(This article belongs to the Special Issue Lower Atmosphere Meteorology)
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Open AccessArticle
Analysis of a Haze Event over Nanjing, China Based on Multi-Source Data
Atmosphere 2019, 10(6), 338; https://doi.org/10.3390/atmos10060338
Received: 22 May 2019 / Revised: 12 June 2019 / Accepted: 17 June 2019 / Published: 20 June 2019
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Abstract
We analyzed a June 2018 Nanjing, China haze event using ground-based and spaceborne sensors, combined with sounding and HYSPLIT backward trajectory data, with the ground-based and spaceborne sensor data exhibiting good consistency. Water vapor content showed significant positive correlation with AOD (aerosol optical [...] Read more.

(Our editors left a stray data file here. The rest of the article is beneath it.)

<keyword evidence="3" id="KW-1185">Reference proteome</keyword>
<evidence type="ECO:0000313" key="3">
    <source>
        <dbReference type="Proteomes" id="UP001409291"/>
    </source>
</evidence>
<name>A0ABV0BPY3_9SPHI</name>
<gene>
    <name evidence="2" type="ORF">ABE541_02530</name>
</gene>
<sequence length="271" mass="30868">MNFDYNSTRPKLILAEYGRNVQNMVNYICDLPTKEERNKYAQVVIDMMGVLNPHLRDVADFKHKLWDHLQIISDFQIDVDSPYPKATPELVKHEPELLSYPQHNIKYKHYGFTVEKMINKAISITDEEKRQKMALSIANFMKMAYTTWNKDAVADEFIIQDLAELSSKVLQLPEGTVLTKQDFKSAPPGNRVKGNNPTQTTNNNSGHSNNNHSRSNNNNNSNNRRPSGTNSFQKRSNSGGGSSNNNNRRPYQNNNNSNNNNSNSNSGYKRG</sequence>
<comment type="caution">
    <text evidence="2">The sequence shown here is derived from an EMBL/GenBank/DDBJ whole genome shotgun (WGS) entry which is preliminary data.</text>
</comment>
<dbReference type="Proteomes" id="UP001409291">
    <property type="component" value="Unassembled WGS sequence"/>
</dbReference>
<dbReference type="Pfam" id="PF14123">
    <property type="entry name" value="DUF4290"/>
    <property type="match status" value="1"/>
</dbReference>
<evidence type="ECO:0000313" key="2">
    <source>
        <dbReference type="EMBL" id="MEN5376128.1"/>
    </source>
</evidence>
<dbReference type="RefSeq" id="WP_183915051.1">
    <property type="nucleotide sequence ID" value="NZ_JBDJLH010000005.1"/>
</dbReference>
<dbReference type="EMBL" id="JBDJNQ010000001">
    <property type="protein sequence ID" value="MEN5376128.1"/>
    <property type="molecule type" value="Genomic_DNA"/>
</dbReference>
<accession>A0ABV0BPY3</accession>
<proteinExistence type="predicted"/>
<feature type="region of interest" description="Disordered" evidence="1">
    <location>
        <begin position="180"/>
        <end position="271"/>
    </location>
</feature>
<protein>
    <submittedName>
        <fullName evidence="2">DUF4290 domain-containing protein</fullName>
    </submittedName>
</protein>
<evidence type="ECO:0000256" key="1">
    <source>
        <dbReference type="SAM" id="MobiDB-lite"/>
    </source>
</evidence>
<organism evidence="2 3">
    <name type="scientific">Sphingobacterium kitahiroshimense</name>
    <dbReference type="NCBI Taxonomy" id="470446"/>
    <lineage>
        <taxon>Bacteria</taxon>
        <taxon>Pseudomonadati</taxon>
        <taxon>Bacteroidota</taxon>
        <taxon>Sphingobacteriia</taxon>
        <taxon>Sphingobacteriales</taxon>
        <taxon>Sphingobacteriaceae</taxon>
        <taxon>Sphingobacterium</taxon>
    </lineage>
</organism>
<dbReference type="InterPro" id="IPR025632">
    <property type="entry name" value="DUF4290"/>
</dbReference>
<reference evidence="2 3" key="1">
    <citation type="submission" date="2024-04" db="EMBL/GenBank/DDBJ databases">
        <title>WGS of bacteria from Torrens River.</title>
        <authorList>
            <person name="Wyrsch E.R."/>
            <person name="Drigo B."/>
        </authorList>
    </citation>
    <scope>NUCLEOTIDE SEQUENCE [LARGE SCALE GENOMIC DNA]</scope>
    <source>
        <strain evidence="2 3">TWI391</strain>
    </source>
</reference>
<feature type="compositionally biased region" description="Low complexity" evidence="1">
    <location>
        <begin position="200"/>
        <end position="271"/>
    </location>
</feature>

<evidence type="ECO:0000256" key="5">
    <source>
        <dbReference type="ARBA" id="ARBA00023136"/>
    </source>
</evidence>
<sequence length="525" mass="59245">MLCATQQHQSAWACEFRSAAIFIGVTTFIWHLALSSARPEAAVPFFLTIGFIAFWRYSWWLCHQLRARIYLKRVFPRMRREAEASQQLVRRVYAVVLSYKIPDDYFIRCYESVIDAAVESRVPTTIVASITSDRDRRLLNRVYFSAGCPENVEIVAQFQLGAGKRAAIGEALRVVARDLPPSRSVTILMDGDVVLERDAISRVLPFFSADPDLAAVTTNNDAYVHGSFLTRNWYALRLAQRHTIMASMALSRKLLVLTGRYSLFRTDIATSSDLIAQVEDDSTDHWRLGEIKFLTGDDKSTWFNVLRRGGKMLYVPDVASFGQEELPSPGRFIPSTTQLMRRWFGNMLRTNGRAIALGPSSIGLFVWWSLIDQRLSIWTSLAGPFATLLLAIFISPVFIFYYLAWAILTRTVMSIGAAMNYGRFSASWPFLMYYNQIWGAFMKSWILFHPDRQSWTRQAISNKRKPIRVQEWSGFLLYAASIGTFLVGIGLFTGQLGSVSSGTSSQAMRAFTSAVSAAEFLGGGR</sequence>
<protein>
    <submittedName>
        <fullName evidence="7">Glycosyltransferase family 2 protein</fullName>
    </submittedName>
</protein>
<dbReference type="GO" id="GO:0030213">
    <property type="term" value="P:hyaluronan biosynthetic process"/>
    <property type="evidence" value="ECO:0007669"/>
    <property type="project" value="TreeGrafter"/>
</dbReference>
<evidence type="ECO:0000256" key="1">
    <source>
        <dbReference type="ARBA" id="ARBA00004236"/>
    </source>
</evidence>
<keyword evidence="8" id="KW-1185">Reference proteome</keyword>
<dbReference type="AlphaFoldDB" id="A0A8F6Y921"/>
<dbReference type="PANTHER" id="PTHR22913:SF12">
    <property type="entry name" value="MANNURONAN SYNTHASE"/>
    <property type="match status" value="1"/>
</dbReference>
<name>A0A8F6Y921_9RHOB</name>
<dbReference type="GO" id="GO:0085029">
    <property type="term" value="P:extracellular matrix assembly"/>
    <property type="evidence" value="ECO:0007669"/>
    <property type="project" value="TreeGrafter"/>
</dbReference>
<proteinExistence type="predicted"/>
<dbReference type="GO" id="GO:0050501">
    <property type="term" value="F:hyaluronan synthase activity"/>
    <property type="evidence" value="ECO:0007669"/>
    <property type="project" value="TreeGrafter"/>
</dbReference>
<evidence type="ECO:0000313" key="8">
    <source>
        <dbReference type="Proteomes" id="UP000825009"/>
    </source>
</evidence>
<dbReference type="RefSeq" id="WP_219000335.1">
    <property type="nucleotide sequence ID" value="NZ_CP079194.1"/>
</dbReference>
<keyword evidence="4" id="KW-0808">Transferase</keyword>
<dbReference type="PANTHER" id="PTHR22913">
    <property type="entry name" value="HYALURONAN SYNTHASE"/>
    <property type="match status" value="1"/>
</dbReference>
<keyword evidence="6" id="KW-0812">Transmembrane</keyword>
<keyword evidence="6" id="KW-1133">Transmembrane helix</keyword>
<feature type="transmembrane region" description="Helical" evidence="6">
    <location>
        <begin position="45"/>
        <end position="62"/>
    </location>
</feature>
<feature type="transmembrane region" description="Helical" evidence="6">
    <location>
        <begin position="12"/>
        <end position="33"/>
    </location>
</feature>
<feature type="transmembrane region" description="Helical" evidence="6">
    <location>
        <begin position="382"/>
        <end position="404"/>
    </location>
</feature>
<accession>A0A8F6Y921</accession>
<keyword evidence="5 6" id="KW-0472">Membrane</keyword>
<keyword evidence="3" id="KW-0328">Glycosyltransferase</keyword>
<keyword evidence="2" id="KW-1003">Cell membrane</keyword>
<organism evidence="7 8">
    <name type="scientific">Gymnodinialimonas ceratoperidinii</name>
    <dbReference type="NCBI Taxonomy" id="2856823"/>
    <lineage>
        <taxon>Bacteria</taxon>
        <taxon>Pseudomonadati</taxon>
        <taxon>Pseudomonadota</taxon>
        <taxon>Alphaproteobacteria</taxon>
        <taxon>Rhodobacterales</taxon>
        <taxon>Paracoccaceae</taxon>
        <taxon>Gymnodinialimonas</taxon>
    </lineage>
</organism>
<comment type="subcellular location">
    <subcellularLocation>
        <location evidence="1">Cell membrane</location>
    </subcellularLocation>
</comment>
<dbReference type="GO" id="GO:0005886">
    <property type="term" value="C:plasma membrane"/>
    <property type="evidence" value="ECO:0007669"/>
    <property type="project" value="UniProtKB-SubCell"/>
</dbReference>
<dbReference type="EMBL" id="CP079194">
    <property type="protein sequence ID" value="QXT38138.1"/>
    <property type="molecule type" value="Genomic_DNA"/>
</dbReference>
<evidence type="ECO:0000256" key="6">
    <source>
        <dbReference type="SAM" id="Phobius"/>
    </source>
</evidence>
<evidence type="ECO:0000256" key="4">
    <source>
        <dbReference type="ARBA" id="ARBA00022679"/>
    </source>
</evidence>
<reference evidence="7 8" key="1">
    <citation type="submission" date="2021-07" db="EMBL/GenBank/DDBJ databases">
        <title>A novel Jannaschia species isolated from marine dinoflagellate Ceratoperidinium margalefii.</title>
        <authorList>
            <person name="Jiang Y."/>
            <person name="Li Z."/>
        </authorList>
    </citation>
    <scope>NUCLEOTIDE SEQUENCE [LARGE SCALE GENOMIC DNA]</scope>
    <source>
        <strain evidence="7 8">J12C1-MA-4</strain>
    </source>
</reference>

We analyzed a June 2018 Nanjing, China haze event using ground-based and spaceborne sensors, combined with sounding and HYSPLIT backward trajectory data, with the ground-based and spaceborne sensor data exhibiting good consistency. Water vapor content showed significant positive correlation with AOD (aerosol optical depth), and AOD measured in urban and industrial areas was much higher compared to other similar zones. The afternoon convection caused the aerosol uplift during the haze event. Higher aerosol concentration was detected below 2 km. Due to the summer afternoon convective movement, pollutants at high altitude were dominated by small particles, while the overall pollutant mix was dominated by mixed aerosols. During a stable period over June 11–18, a single, near-surface inversion layer, and occasional two inversion layers, stopped pollutant dispersal, with only very stable ocean air mass transport in the southeast direction available. The Air Quality Index drop which took place during June 28–30 was caused by two inversion layers, combined with the immigration of pollutants from inland air masses. Full article